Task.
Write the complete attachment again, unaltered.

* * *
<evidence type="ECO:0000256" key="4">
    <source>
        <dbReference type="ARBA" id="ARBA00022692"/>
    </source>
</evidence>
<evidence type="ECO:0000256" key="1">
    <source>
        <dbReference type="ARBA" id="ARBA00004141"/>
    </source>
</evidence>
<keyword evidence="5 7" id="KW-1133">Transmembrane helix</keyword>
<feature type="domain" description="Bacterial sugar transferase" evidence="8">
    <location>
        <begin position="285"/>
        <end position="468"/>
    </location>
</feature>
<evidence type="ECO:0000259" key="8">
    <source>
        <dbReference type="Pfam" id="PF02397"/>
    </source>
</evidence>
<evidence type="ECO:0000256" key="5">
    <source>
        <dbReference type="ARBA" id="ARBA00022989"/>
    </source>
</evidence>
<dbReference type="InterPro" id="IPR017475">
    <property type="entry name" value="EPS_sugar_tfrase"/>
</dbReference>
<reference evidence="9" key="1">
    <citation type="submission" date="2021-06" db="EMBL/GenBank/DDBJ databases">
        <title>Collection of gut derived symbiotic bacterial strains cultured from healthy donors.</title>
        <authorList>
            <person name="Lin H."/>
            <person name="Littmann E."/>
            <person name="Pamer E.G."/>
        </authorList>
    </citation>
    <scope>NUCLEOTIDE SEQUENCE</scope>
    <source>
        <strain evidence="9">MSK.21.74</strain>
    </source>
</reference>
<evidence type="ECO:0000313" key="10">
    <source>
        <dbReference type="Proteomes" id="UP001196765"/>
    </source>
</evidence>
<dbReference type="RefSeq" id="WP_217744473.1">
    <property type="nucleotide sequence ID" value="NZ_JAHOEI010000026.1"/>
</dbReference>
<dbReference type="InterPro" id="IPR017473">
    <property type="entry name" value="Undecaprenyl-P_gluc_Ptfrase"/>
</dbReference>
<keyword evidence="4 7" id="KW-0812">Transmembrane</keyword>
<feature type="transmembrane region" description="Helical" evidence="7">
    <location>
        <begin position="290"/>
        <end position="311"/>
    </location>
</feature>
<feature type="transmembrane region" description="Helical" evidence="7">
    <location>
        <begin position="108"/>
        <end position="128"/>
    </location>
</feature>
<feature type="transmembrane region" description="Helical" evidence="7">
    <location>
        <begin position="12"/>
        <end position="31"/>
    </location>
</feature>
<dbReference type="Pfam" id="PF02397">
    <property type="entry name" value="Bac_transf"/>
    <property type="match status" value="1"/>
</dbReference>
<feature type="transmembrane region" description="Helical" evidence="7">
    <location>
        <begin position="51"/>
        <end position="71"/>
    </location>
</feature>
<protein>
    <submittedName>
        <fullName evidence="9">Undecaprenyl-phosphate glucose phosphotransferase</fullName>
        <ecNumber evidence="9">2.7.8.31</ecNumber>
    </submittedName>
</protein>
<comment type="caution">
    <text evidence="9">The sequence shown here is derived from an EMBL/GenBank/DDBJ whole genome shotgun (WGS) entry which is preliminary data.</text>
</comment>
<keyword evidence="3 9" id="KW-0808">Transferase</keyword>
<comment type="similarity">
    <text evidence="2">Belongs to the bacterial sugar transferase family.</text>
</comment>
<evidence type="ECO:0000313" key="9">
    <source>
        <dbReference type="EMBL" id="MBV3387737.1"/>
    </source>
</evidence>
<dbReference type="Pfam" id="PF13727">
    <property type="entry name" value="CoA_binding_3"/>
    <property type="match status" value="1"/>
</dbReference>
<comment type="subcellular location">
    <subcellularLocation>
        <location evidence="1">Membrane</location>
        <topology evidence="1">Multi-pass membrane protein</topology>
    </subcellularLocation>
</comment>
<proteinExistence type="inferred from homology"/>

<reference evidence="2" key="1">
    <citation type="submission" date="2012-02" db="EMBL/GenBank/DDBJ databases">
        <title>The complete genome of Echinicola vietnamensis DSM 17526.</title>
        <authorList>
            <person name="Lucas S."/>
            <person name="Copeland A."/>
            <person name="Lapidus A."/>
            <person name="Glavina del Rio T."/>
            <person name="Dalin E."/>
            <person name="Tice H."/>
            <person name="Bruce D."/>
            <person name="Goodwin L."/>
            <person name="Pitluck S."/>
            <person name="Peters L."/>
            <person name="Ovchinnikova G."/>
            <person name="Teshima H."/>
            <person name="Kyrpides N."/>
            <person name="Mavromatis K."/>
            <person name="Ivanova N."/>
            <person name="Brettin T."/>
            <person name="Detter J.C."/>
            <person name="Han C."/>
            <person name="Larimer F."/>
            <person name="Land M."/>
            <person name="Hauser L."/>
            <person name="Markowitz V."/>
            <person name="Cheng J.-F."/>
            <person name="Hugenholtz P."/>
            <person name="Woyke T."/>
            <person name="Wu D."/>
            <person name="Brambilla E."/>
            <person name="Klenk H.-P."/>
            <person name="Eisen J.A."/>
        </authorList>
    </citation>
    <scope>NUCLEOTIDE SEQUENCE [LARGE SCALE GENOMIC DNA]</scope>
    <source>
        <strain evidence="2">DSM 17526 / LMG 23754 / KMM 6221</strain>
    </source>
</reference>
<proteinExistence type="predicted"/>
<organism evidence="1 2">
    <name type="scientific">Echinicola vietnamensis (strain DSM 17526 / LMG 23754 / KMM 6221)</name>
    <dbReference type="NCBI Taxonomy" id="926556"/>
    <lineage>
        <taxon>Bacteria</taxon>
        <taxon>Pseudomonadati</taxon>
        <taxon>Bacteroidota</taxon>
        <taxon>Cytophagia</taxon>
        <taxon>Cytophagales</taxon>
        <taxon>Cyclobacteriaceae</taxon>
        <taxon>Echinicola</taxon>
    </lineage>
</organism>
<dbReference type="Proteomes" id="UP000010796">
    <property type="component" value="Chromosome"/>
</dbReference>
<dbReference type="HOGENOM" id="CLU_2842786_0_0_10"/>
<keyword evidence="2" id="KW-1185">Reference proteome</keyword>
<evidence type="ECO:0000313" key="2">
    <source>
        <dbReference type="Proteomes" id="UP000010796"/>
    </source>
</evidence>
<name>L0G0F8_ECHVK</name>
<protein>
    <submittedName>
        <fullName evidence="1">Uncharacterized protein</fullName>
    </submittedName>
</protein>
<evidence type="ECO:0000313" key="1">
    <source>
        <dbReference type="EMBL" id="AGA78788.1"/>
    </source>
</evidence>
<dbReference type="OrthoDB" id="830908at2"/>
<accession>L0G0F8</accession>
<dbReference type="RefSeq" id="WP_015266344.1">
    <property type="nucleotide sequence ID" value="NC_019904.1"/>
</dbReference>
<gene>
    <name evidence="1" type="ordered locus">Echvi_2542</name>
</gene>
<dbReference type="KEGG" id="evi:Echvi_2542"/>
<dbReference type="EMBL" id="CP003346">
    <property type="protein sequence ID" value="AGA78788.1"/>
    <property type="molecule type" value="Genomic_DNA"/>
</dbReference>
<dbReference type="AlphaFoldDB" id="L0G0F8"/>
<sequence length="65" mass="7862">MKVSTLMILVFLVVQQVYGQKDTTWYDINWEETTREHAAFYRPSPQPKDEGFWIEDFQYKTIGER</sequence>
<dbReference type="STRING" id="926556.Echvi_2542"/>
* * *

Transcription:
<evidence type="ECO:0000256" key="4">
    <source>
        <dbReference type="ARBA" id="ARBA00022692"/>
    </source>
</evidence>
<evidence type="ECO:0000256" key="1">
    <source>
        <dbReference type="ARBA" id="ARBA00004141"/>
    </source>
</evidence>
<keyword evidence="5 7" id="KW-1133">Transmembrane helix</keyword>
<feature type="domain" description="Bacterial sugar transferase" evidence="8">
    <location>
        <begin position="285"/>
        <end position="468"/>
    </location>
</feature>
<evidence type="ECO:0000259" key="8">
    <source>
        <dbReference type="Pfam" id="PF02397"/>
    </source>
</evidence>
<evidence type="ECO:0000256" key="5">
    <source>
        <dbReference type="ARBA" id="ARBA00022989"/>
    </source>
</evidence>
<dbReference type="InterPro" id="IPR017475">
    <property type="entry name" value="EPS_sugar_tfrase"/>
</dbReference>
<reference evidence="9" key="1">
    <citation type="submission" date="2021-06" db="EMBL/GenBank/DDBJ databases">
        <title>Collection of gut derived symbiotic bacterial strains cultured from healthy donors.</title>
        <authorList>
            <person name="Lin H."/>
            <person name="Littmann E."/>
            <person name="Pamer E.G."/>
        </authorList>
    </citation>
    <scope>NUCLEOTIDE SEQUENCE</scope>
    <source>
        <strain evidence="9">MSK.21.74</strain>
    </source>
</reference>
<evidence type="ECO:0000313" key="10">
    <source>
        <dbReference type="Proteomes" id="UP001196765"/>
    </source>
</evidence>
<dbReference type="RefSeq" id="WP_217744473.1">
    <property type="nucleotide sequence ID" value="NZ_JAHOEI010000026.1"/>
</dbReference>
<dbReference type="InterPro" id="IPR017473">
    <property type="entry name" value="Undecaprenyl-P_gluc_Ptfrase"/>
</dbReference>
<keyword evidence="4 7" id="KW-0812">Transmembrane</keyword>
<feature type="transmembrane region" description="Helical" evidence="7">
    <location>
        <begin position="290"/>
        <end position="311"/>
    </location>
</feature>
<feature type="transmembrane region" description="Helical" evidence="7">
    <location>
        <begin position="108"/>
        <end position="128"/>
    </location>
</feature>
<feature type="transmembrane region" description="Helical" evidence="7">
    <location>
        <begin position="12"/>
        <end position="31"/>
    </location>
</feature>
<dbReference type="Pfam" id="PF02397">
    <property type="entry name" value="Bac_transf"/>
    <property type="match status" value="1"/>
</dbReference>
<feature type="transmembrane region" description="Helical" evidence="7">
    <location>
        <begin position="51"/>
        <end position="71"/>
    </location>
</feature>
<protein>
    <submittedName>
        <fullName evidence="9">Undecaprenyl-phosphate glucose phosphotransferase</fullName>
        <ecNumber evidence="9">2.7.8.31</ecNumber>
    </submittedName>
</protein>
<comment type="caution">
    <text evidence="9">The sequence shown here is derived from an EMBL/GenBank/DDBJ whole genome shotgun (WGS) entry which is preliminary data.</text>
</comment>
<keyword evidence="3 9" id="KW-0808">Transferase</keyword>
<comment type="similarity">
    <text evidence="2">Belongs to the bacterial sugar transferase family.</text>
</comment>
<evidence type="ECO:0000313" key="9">
    <source>
        <dbReference type="EMBL" id="MBV3387737.1"/>
    </source>
</evidence>
<dbReference type="Pfam" id="PF13727">
    <property type="entry name" value="CoA_binding_3"/>
    <property type="match status" value="1"/>
</dbReference>
<comment type="subcellular location">
    <subcellularLocation>
        <location evidence="1">Membrane</location>
        <topology evidence="1">Multi-pass membrane protein</topology>
    </subcellularLocation>
</comment>
<proteinExistence type="inferred from homology"/>

<reference evidence="2" key="1">
    <citation type="submission" date="2012-02" db="EMBL/GenBank/DDBJ databases">
        <title>The complete genome of Echinicola vietnamensis DSM 17526.</title>
        <authorList>
            <person name="Lucas S."/>
            <person name="Copeland A."/>
            <person name="Lapidus A."/>
            <person name="Glavina del Rio T."/>
            <person name="Dalin E."/>
            <person name="Tice H."/>
            <person name="Bruce D."/>
            <person name="Goodwin L."/>
            <person name="Pitluck S."/>
            <person name="Peters L."/>
            <person name="Ovchinnikova G."/>
            <person name="Teshima H."/>
            <person name="Kyrpides N."/>
            <person name="Mavromatis K."/>
            <person name="Ivanova N."/>
            <person name="Brettin T."/>
            <person name="Detter J.C."/>
            <person name="Han C."/>
            <person name="Larimer F."/>
            <person name="Land M."/>
            <person name="Hauser L."/>
            <person name="Markowitz V."/>
            <person name="Cheng J.-F."/>
            <person name="Hugenholtz P."/>
            <person name="Woyke T."/>
            <person name="Wu D."/>
            <person name="Brambilla E."/>
            <person name="Klenk H.-P."/>
            <person name="Eisen J.A."/>
        </authorList>
    </citation>
    <scope>NUCLEOTIDE SEQUENCE [LARGE SCALE GENOMIC DNA]</scope>
    <source>
        <strain evidence="2">DSM 17526 / LMG 23754 / KMM 6221</strain>
    </source>
</reference>
<proteinExistence type="predicted"/>
<organism evidence="1 2">
    <name type="scientific">Echinicola vietnamensis (strain DSM 17526 / LMG 23754 / KMM 6221)</name>
    <dbReference type="NCBI Taxonomy" id="926556"/>
    <lineage>
        <taxon>Bacteria</taxon>
        <taxon>Pseudomonadati</taxon>
        <taxon>Bacteroidota</taxon>
        <taxon>Cytophagia</taxon>
        <taxon>Cytophagales</taxon>
        <taxon>Cyclobacteriaceae</taxon>
        <taxon>Echinicola</taxon>
    </lineage>
</organism>
<dbReference type="Proteomes" id="UP000010796">
    <property type="component" value="Chromosome"/>
</dbReference>
<dbReference type="HOGENOM" id="CLU_2842786_0_0_10"/>
<keyword evidence="2" id="KW-1185">Reference proteome</keyword>
<evidence type="ECO:0000313" key="2">
    <source>
        <dbReference type="Proteomes" id="UP000010796"/>
    </source>
</evidence>
<name>L0G0F8_ECHVK</name>
<protein>
    <submittedName>
        <fullName evidence="1">Uncharacterized protein</fullName>
    </submittedName>
</protein>
<evidence type="ECO:0000313" key="1">
    <source>
        <dbReference type="EMBL" id="AGA78788.1"/>
    </source>
</evidence>
<dbReference type="OrthoDB" id="830908at2"/>
<accession>L0G0F8</accession>
<dbReference type="RefSeq" id="WP_015266344.1">
    <property type="nucleotide sequence ID" value="NC_019904.1"/>
</dbReference>
<gene>
    <name evidence="1" type="ordered locus">Echvi_2542</name>
</gene>
<dbReference type="KEGG" id="evi:Echvi_2542"/>
<dbReference type="EMBL" id="CP003346">
    <property type="protein sequence ID" value="AGA78788.1"/>
    <property type="molecule type" value="Genomic_DNA"/>
</dbReference>
<dbReference type="AlphaFoldDB" id="L0G0F8"/>
<sequence length="65" mass="7862">MKVSTLMILVFLVVQQVYGQKDTTWYDINWEETTREHAAFYRPSPQPKDEGFWIEDFQYKTIGER</sequence>
<dbReference type="STRING" id="926556.Echvi_2542"/>